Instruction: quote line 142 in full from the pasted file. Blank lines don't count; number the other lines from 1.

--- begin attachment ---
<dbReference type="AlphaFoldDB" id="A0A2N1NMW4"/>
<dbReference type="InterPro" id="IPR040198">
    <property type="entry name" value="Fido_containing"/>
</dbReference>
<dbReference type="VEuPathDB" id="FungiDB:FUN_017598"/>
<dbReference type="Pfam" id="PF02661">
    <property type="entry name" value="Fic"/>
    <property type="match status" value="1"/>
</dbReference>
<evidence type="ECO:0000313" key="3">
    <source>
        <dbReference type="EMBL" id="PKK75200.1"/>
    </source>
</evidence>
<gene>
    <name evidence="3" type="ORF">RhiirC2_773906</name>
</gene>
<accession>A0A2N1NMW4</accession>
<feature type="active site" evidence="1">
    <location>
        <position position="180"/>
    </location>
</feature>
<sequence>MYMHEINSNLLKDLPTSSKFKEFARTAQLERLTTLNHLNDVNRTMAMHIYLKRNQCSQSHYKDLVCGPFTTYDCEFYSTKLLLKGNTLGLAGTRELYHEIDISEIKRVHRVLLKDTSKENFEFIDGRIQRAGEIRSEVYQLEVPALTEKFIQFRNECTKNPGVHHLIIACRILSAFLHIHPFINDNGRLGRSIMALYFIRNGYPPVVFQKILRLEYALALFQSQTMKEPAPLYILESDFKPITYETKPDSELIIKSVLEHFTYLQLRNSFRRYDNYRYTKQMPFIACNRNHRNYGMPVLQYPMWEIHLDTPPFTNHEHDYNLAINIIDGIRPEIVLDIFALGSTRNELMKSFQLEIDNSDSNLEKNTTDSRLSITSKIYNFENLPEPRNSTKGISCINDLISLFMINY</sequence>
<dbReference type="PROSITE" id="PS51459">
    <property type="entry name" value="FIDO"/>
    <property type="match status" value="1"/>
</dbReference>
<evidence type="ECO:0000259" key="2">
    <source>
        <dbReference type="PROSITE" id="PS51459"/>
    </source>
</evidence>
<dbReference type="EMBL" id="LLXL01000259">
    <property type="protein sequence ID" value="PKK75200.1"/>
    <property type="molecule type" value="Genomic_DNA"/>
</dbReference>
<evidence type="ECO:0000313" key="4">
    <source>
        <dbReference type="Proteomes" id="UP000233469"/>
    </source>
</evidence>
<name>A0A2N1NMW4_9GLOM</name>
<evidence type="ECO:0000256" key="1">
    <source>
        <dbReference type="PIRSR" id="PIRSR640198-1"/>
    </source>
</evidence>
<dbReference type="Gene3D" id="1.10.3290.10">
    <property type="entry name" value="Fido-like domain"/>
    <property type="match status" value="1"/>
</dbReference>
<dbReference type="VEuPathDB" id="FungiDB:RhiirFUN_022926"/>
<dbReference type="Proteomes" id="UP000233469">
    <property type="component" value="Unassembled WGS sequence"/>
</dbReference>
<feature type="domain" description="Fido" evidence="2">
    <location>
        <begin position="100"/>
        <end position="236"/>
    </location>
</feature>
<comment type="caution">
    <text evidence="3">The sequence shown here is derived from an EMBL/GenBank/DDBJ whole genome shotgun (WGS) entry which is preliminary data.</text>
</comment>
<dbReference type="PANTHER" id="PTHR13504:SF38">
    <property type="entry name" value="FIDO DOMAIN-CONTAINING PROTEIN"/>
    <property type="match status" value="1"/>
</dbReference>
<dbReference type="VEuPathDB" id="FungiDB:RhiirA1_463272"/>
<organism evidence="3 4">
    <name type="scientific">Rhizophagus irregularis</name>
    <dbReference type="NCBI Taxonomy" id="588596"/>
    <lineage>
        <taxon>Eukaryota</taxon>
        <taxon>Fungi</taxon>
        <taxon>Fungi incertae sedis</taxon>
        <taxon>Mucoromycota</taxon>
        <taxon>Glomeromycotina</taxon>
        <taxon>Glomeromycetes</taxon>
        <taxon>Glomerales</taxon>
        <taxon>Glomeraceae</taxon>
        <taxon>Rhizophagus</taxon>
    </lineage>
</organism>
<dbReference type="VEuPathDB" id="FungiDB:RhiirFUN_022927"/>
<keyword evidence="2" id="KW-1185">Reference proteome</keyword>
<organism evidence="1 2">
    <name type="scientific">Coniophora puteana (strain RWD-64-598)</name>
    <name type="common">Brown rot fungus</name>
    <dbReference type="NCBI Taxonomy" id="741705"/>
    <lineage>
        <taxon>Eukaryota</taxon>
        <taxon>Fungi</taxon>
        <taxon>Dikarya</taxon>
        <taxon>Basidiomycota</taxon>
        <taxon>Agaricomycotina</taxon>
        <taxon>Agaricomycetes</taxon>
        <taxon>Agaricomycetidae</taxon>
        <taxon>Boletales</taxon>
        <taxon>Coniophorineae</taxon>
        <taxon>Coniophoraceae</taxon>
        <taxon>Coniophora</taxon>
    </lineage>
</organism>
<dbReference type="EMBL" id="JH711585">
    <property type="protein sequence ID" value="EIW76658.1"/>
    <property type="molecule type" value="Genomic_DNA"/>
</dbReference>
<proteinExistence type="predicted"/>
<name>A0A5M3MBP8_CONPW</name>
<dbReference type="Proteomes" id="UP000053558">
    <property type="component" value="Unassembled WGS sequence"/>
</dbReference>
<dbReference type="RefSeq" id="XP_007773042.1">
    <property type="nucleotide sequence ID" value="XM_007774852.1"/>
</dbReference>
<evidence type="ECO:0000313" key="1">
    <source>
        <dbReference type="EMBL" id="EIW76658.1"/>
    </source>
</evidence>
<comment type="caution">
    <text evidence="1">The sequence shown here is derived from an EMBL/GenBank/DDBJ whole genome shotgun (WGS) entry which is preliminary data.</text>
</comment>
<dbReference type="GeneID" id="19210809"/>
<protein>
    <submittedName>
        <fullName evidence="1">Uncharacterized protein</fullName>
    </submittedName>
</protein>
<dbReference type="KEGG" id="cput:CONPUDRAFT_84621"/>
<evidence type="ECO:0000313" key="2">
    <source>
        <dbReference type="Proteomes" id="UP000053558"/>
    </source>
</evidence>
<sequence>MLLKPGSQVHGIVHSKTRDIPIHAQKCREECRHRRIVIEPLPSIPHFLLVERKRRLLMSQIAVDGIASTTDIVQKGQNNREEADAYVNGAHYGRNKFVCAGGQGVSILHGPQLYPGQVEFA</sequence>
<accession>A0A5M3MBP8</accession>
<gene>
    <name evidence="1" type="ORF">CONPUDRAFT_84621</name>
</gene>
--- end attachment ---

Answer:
</gene>